Sydney-based The Social Brewers is set to open this month to take beer to the suburbs.
Beau Curtis has launched the brewery in Peakhurst to cater to the local community, which has a notable lack of breweries compared to other areas of Sydney.
“I’ve wanted to do something on my own as in my own business for many years. I’ve always had that desire to do my own thing,” Curtis said.
“But I was happy in corporate life, and enjoyed brewing the odd beer on the side. I’ve come to it relatively late but I really enjoyed the process and creating stuff and for people to taste a beer that I’ve brewed.”
A move to Newtown initially meant Curtis watched first-hand the growth of breweries like Batch Brewing Co., but it wasn’t until a move to another suburb that he started to think his dream could become reality.
“We moved out to Peakhurst, about 20 mins out of the Sydney CBD and it’s a world away, we just didn’t get to visit breweries as often as I would have liked,” Curtis explained.
“I kept thinking, ‘why aren’t there more breweries in the suburbs?’”
“Sunday Road is down in Kirrawee, it opened a couple years ago and then One Drop and Slow Lane in Botany are closest after that.
“But there’s a massive gap between them, about 20 or 30km, and I started thinking, ‘why not’?”
While there are hospitality ventures around, they cater to a specific audience, Curtis explained.
“They did up the local pub and it had a great beer garden. I thought, ‘that’ll be fantastic’, but I went there and it was wall-to-wall Lion Nathan.
“There’s a demand in the area, I did my market research and worked out how much of that community I’d need through the doors to make it a viable entity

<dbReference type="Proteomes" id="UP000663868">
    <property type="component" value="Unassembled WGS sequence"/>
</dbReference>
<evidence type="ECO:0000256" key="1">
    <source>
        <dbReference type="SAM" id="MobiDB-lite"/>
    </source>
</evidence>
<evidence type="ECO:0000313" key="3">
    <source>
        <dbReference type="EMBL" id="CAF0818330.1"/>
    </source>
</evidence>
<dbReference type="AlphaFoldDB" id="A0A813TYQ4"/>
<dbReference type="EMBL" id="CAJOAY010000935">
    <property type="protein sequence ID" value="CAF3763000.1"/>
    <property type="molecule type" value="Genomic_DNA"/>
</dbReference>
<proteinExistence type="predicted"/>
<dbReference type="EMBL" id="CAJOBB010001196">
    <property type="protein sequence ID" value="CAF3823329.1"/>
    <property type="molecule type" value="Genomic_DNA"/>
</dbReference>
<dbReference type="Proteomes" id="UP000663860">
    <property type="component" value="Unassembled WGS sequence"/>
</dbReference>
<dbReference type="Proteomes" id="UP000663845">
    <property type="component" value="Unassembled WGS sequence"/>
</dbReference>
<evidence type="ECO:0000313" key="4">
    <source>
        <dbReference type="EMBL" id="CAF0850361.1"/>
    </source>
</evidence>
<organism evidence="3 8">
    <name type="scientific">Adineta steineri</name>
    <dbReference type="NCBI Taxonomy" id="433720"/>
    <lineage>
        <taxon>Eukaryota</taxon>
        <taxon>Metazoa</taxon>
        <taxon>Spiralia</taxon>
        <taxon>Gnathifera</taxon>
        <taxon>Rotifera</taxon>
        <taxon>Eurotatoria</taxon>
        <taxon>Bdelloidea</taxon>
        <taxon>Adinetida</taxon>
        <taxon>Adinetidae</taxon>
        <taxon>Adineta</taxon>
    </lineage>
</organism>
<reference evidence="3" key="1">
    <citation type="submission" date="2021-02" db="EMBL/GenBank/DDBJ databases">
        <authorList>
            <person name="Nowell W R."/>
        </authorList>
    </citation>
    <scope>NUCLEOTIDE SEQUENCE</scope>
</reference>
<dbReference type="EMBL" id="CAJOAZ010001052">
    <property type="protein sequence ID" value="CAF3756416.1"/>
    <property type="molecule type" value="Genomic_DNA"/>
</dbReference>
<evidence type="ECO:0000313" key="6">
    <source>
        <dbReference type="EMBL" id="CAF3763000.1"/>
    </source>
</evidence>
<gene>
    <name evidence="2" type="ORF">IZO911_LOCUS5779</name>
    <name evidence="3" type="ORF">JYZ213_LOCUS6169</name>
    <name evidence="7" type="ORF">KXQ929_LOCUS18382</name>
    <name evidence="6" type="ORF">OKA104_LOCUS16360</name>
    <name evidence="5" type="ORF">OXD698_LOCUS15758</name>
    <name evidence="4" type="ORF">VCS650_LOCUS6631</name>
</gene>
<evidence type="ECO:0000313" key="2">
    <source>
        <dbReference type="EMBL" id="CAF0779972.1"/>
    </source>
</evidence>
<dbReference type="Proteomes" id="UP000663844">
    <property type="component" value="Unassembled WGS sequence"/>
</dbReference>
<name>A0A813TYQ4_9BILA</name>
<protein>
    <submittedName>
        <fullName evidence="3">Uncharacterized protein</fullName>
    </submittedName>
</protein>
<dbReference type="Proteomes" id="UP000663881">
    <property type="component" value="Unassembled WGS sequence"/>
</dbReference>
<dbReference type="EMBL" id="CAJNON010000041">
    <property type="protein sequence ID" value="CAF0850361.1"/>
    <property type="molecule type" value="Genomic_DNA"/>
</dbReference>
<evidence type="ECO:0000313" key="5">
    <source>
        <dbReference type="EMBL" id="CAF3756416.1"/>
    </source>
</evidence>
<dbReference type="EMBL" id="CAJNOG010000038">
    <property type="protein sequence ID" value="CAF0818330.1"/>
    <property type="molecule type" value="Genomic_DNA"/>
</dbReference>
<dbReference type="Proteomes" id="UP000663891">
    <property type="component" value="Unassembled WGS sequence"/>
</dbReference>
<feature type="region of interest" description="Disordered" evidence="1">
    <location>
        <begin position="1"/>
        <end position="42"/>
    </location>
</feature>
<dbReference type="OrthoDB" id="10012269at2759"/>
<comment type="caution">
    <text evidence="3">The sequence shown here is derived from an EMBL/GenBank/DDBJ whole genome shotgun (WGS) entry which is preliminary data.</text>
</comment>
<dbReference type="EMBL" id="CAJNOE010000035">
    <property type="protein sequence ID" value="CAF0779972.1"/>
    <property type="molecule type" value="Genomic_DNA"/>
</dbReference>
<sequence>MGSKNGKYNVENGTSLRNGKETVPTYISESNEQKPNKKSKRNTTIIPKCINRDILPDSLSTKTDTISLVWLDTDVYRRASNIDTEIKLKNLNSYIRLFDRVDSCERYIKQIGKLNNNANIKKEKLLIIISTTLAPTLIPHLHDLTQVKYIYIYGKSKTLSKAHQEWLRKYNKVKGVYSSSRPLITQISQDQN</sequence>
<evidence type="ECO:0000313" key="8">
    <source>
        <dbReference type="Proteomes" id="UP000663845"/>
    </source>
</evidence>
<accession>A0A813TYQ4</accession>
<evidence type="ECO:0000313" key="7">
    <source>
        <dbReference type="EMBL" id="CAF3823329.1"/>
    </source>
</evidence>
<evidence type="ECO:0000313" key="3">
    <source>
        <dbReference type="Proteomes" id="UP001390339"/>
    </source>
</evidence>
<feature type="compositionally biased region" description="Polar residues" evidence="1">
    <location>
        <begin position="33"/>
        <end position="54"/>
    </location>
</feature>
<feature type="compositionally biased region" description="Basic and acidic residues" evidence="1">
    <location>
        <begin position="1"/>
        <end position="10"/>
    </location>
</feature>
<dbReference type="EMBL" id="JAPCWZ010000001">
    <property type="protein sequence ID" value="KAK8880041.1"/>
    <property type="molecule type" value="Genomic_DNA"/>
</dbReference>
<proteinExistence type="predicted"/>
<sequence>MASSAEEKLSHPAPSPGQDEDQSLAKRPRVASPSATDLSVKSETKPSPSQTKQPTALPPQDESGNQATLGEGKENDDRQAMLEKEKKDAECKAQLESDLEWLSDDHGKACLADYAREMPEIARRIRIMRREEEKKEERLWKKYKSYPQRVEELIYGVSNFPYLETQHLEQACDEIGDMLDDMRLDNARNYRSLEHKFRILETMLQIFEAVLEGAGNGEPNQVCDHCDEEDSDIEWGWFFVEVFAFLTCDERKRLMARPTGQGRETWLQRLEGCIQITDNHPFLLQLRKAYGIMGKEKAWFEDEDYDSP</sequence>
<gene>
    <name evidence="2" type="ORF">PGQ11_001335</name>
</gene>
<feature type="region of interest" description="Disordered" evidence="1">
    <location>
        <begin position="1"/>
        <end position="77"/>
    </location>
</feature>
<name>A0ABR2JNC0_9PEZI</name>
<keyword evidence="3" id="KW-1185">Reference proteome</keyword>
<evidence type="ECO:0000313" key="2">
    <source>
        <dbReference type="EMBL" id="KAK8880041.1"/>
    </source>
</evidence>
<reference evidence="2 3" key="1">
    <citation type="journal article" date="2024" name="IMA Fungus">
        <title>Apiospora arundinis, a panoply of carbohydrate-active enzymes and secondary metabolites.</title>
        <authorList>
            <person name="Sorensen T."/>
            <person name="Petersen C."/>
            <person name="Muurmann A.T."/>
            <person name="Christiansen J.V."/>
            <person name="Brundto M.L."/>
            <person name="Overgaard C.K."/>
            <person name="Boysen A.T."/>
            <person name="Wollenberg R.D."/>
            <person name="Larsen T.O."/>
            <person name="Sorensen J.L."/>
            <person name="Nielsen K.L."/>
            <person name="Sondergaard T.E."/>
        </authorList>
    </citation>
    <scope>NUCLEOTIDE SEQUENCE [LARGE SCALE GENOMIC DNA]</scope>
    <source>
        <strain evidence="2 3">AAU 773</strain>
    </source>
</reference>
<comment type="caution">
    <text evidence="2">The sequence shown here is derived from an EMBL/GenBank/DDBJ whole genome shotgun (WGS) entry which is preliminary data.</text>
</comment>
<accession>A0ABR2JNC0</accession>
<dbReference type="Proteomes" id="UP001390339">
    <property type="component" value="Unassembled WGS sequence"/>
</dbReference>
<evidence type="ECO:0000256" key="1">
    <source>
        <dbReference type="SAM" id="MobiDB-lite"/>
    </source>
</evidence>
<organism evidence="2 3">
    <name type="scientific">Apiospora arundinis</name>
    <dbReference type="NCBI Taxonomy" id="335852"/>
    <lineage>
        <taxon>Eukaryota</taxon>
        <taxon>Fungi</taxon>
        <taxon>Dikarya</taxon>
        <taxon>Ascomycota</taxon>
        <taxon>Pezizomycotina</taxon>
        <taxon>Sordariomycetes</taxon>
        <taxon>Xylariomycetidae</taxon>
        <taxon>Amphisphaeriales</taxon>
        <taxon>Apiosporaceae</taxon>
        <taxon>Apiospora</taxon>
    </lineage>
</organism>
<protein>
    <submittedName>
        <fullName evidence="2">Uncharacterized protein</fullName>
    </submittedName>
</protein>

“There are about 75,000 potential beer drinkers in the local area, and they’re serviced by breweries a fair distance away, so it was an easy decision once I’d worked that out.
“My wife got sick of me hearing about it, she said if you’re serious about it, do it. That was all I needed, that green light. Then it was how much can I afford.”
The Social Brewers is a self-funded project, and Curtis started out with a budget of $250,000.
“Which doesn’t go as far as you want it to!”
The development process in a place like Peakhurst also has its difficulties, with a local council not necessarily well-versed in what a brewery is.
“We’re the first brewery in our local area. I said brewery and they thought ‘cross between a mega-production facility and a nightclub’. It’s taken a lot of conversation to first understand their concerns from a council point of view but also to educate them on the process and what we were trying to do.”
In the end though, it was a nine-month process to get the development approvals in place, which is relatively quick compared to the experiences of other brewers.
“Their primary issue was parking, they categorised our parking requirements at almost five times as much as a café needs, even more than a pub. It came down to one line in a submission by a traffic engineer.
“I was trying to get 50 people [capacity wise], but we could only rely on five on-street [parking spots] and the rest had to be off street.
“We either had to drop the patron limit and get it passed, or start leasing additional spots, which will put pressure on other businesses in the complex.
“So we dropped the patron limit. If we manage it well, take bookings with two hour sittings we could make it work and we can work towards [a higher capacity]. But first we get open, get operating and get some revenue in the door.”
Curtis will be head brewer, and while his background is in homebrewing, he is working to professionalise his brewing experience.
“I’ve worked with Hendo on the Rockstar Brewer programme, and through that connected with Joel at Willie the Boatman. He’s a local who grew up round the corner and I tap them to do some contract brewing for canning, as we don’t have the volume just yet to fork out for a canning machine.